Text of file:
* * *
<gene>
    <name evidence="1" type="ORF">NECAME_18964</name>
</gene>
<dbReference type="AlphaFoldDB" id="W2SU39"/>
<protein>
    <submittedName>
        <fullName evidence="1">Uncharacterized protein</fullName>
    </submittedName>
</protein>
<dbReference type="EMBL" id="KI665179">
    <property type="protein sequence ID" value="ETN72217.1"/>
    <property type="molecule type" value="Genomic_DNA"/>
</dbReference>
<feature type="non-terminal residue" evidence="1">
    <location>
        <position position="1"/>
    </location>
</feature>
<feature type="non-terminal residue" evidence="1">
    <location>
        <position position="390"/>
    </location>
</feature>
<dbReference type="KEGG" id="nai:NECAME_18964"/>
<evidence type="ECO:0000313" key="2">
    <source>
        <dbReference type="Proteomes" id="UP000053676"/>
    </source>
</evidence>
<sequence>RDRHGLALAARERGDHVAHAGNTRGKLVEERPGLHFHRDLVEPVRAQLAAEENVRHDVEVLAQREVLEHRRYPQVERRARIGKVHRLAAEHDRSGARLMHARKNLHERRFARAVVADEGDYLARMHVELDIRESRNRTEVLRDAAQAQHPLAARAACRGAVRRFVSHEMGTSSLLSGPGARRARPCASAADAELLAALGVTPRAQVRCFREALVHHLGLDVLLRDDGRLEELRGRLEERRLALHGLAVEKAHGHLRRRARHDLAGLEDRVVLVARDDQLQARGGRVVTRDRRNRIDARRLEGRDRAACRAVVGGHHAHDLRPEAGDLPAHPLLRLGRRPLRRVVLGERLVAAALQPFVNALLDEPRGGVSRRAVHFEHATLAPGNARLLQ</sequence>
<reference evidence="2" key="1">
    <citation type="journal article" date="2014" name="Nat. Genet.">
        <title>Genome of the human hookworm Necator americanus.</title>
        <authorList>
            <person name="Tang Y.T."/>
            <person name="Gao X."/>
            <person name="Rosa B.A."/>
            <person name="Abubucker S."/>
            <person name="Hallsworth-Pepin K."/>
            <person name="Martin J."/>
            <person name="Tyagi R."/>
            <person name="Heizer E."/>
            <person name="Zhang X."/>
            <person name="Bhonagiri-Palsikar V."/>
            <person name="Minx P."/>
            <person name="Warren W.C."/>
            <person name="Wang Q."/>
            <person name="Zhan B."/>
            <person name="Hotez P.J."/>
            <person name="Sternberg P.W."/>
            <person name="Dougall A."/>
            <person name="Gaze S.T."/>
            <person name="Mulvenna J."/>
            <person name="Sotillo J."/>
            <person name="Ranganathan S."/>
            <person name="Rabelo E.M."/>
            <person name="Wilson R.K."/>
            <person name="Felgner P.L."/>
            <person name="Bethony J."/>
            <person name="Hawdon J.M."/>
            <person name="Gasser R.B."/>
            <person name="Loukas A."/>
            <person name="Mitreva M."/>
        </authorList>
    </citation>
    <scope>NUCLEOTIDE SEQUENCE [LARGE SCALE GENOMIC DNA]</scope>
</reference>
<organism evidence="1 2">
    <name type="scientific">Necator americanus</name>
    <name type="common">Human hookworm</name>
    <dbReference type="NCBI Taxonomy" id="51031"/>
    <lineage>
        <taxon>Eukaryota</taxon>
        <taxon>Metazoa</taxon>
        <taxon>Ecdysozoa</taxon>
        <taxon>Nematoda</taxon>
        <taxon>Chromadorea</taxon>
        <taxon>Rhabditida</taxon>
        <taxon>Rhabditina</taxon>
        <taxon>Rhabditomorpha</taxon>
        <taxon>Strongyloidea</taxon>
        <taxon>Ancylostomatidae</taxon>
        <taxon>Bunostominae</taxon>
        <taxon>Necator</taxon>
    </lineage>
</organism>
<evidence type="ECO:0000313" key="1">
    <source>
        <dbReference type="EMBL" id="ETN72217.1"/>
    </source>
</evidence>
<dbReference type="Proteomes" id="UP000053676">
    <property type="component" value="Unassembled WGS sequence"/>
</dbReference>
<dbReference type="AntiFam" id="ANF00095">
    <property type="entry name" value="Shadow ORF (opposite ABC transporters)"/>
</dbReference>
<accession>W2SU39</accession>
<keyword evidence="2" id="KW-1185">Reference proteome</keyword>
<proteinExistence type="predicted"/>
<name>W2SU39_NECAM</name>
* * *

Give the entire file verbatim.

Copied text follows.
<gene>
    <name evidence="1" type="ORF">NECAME_18964</name>
</gene>
<dbReference type="AlphaFoldDB" id="W2SU39"/>
<protein>
    <submittedName>
        <fullName evidence="1">Uncharacterized protein</fullName>
    </submittedName>
</protein>
<dbReference type="EMBL" id="KI665179">
    <property type="protein sequence ID" value="ETN72217.1"/>
    <property type="molecule type" value="Genomic_DNA"/>
</dbReference>
<feature type="non-terminal residue" evidence="1">
    <location>
        <position position="1"/>
    </location>
</feature>
<feature type="non-terminal residue" evidence="1">
    <location>
        <position position="390"/>
    </location>
</feature>
<dbReference type="KEGG" id="nai:NECAME_18964"/>
<evidence type="ECO:0000313" key="2">
    <source>
        <dbReference type="Proteomes" id="UP000053676"/>
    </source>
</evidence>
<sequence>RDRHGLALAARERGDHVAHAGNTRGKLVEERPGLHFHRDLVEPVRAQLAAEENVRHDVEVLAQREVLEHRRYPQVERRARIGKVHRLAAEHDRSGARLMHARKNLHERRFARAVVADEGDYLARMHVELDIRESRNRTEVLRDAAQAQHPLAARAACRGAVRRFVSHEMGTSSLLSGPGARRARPCASAADAELLAALGVTPRAQVRCFREALVHHLGLDVLLRDDGRLEELRGRLEERRLALHGLAVEKAHGHLRRRARHDLAGLEDRVVLVARDDQLQARGGRVVTRDRRNRIDARRLEGRDRAACRAVVGGHHAHDLRPEAGDLPAHPLLRLGRRPLRRVVLGERLVAAALQPFVNALLDEPRGGVSRRAVHFEHATLAPGNARLLQ</sequence>
<reference evidence="2" key="1">
    <citation type="journal article" date="2014" name="Nat. Genet.">
        <title>Genome of the human hookworm Necator americanus.</title>
        <authorList>
            <person name="Tang Y.T."/>
            <person name="Gao X."/>
            <person name="Rosa B.A."/>
            <person name="Abubucker S."/>
            <person name="Hallsworth-Pepin K."/>
            <person name="Martin J."/>
            <person name="Tyagi R."/>
            <person name="Heizer E."/>
            <person name="Zhang X."/>
            <person name="Bhonagiri-Palsikar V."/>
            <person name="Minx P."/>
            <person name="Warren W.C."/>
            <person name="Wang Q."/>
            <person name="Zhan B."/>
            <person name="Hotez P.J."/>
            <person name="Sternberg P.W."/>
            <person name="Dougall A."/>
            <person name="Gaze S.T."/>
            <person name="Mulvenna J."/>
            <person name="Sotillo J."/>
            <person name="Ranganathan S."/>
            <person name="Rabelo E.M."/>
            <person name="Wilson R.K."/>
            <person name="Felgner P.L."/>
            <person name="Bethony J."/>
            <person name="Hawdon J.M."/>
            <person name="Gasser R.B."/>
            <person name="Loukas A."/>
            <person name="Mitreva M."/>
        </authorList>
    </citation>
    <scope>NUCLEOTIDE SEQUENCE [LARGE SCALE GENOMIC DNA]</scope>
</reference>
<organism evidence="1 2">
    <name type="scientific">Necator americanus</name>
    <name type="common">Human hookworm</name>
    <dbReference type="NCBI Taxonomy" id="51031"/>
    <lineage>
        <taxon>Eukaryota</taxon>
        <taxon>Metazoa</taxon>
        <taxon>Ecdysozoa</taxon>
        <taxon>Nematoda</taxon>
        <taxon>Chromadorea</taxon>
        <taxon>Rhabditida</taxon>
        <taxon>Rhabditina</taxon>
        <taxon>Rhabditomorpha</taxon>
        <taxon>Strongyloidea</taxon>
        <taxon>Ancylostomatidae</taxon>
        <taxon>Bunostominae</taxon>
        <taxon>Necator</taxon>
    </lineage>
</organism>
<evidence type="ECO:0000313" key="1">
    <source>
        <dbReference type="EMBL" id="ETN72217.1"/>
    </source>
</evidence>
<dbReference type="Proteomes" id="UP000053676">
    <property type="component" value="Unassembled WGS sequence"/>
</dbReference>
<dbReference type="AntiFam" id="ANF00095">
    <property type="entry name" value="Shadow ORF (opposite ABC transporters)"/>
</dbReference>
<accession>W2SU39</accession>
<keyword evidence="2" id="KW-1185">Reference proteome</keyword>
<proteinExistence type="predicted"/>
<name>W2SU39_NECAM</name>